Latin music superstars have consistently had a strong presence throughout the Fast and Furious franchise, whether musically or on the screen. Both Puerto Rican star Ozuna and Dominican-American rapper Cardi B are part of Fast & Furious 9 out in theatres already. Joining reggaeton veteran Don Omar, who’s also in the flick and has been part of the family for 10 years.
“As you know, we have often found great talent in the music industry to cross over into film,” Diesel previously announced on Instagram. “They are expected to leave all the accolades at the door to embrace the character with integrity… and that is exactly what Ozuna has done. Very proud of your work and role in Fast 9! Pa Mi Gente! All Love, Always.”
Billboard can confirm that United Talent Agency, who recently signed with Ozuna, brokered the deal on his behalf.
“I’m tired, but I can’t wait. I ain’t gonna front, I think this is going to be the best one,” Bardi declared on the final day shooting for Fast 9 in the United Kingdom.
The F9: The Fast Saga original motion picture soundtrack reeled in a wave of Latin acts, including Myke Towers, Farruko, Justin Quiles, and Anitta, to name a few.
“Furiosa,” in fact, was “specifically made for the film; I actually didn’t write it,” Anitta recently said to Billboard. “They told me the concept was that of a strong, powerful, feminine message that spoke about strength and aggression in a positive way, and very closely related to the movie. And I loved it because it’s very me. You can feel the vibes of the speed, the racing, the acceleration of the cars.”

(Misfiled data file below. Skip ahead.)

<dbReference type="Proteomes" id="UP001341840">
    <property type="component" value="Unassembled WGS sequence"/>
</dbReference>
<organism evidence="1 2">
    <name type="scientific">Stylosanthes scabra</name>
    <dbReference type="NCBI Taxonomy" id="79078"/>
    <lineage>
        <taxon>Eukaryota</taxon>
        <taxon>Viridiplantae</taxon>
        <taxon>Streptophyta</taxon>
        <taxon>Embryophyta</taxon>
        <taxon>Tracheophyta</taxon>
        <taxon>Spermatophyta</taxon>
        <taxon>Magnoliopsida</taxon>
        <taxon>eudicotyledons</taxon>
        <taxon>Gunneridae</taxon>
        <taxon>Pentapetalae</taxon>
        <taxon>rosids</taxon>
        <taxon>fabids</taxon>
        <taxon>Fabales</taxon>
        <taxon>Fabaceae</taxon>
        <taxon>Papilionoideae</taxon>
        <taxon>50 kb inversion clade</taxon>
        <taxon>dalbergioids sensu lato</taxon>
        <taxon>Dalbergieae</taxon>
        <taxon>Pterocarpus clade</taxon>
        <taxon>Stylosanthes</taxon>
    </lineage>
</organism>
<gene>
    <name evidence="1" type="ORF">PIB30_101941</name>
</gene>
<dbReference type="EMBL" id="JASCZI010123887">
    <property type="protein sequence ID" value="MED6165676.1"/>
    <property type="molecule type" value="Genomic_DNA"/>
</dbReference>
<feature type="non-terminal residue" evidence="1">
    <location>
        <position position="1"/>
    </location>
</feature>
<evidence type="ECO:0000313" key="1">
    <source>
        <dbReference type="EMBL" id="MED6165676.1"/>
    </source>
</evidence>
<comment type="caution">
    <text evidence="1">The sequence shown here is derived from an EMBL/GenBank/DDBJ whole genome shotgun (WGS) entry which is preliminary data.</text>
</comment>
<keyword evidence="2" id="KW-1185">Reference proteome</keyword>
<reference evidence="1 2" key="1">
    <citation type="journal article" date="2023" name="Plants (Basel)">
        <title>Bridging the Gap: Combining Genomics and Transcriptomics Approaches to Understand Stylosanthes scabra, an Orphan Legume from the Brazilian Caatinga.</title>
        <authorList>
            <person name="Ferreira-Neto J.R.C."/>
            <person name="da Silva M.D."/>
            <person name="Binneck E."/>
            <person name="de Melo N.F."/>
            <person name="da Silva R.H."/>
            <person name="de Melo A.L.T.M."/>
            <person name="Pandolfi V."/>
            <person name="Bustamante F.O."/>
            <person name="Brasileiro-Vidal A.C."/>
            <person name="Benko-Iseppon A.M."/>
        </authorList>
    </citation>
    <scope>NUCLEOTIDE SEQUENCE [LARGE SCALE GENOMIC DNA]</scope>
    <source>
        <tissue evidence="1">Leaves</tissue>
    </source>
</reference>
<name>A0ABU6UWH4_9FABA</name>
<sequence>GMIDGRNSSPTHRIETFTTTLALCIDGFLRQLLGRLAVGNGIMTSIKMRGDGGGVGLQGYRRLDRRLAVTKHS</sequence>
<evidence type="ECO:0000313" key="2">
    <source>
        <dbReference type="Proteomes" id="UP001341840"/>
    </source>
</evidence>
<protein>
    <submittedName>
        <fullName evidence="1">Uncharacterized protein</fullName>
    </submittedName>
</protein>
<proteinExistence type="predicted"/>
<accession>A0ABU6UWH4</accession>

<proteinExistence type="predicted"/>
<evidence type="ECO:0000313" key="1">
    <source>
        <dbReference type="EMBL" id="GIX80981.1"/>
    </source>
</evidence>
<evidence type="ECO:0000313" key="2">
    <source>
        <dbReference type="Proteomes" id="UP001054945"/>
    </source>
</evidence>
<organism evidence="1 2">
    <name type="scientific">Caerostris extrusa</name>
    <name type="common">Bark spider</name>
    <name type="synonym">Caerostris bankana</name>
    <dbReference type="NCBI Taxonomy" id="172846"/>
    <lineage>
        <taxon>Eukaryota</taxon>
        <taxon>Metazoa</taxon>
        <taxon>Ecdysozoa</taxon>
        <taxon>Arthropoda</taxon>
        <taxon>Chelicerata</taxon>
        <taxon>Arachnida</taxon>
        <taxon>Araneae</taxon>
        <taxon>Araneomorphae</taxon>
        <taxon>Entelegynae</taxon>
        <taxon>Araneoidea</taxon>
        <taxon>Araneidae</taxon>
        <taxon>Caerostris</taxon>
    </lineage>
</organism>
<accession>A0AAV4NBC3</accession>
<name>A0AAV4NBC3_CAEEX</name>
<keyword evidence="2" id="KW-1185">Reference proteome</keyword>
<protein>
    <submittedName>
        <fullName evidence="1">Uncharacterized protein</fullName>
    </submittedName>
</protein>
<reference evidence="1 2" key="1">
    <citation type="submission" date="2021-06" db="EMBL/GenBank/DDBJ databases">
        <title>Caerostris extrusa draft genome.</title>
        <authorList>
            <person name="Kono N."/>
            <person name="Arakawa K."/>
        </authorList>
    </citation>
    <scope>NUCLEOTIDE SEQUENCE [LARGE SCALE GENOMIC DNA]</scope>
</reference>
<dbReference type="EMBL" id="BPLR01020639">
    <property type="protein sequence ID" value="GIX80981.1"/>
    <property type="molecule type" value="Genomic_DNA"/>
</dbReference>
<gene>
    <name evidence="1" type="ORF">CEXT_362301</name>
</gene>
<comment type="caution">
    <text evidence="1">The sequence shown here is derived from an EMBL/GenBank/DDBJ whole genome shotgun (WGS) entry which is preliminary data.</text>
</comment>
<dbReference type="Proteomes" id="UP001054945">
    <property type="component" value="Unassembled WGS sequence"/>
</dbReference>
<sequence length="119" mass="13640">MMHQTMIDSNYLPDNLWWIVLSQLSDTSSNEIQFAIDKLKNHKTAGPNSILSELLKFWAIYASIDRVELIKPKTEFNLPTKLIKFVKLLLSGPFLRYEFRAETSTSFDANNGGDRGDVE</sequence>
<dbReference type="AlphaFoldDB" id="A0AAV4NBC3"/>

But this isn’t the first time that Latin music acts join the action-packed film franchise.
Reggaetóneros like Don Omar and Tego Calderón were part of Fast & Furious in 2009 and Fast Five in 2011, where they played two prison bandits who join Dominic Toretto’s (Vin Diesel) squad. The pair even got their own short film titled Los Bandoleros, which served as a bridge between the fourth and fifth installations. Don Omar’s “Danza Kuduro” was also featured on the Fast Five soundtrack.
The bachata chart-topping singer Romeo Santos had a cameo as Armando in Furious 7 (2015). His character, who pretty much runs the Dominican Republic, is a good friend of Dom’s in the movie. “It’s ‘I got your back. Anything you need. I’m here for you,’ and vice versa. I can relate to that; that’s what I would do for friends on a personal level,” Santos told Billboard in a previous interview about his role.
In The Fate of the Furious (2017), Tego and Don reprise their roles from the previous films as Tego Leo and Rico Santos, former members of Dom’s team from the Dominican Republic and Rio de Janeiro, respectively.
Furthermore, the franchise continues to cater to its loyal Hispanic audience.
In 2009, Universal Pictures president of film music Kathy Nelson told Billboard’s Leila Cobo: “It’s not a Latin-themed movie. It’s car racing and drugs. That could be anything. But we wanted the soundtrack album to be Latin.” Adding that the focus on reggaeton is a reflection of the onscreen action. “There are no spots for ballads in the movie. We needed high-energy music.”
From the Fate of the Furious soundtrack, including J Balvin and Pitbull‘s “Hey Ma” featuring Camila Cabello to Prince Royce‘s “My Angel,” check out other Latin acts who have been part of the monster franchise.
F9: The Fast Saga (Soundtrack)
J Balvin & Pitbull, “Hey Ma” feat. Camila Cabello (The Fate of the Furious)
Prince Royce, “My Angel” (Furious 7)
Pitbull, “Blanco” feat. Pharrell (Fast and the Furious 4)
Tego Calderón & Don Omar, “Bandoleros” (Fast & Furious)
Don Omar, “Danza Kuduro” (Fast Five)
J Balvin, “Ay Vamos” (Furious 7)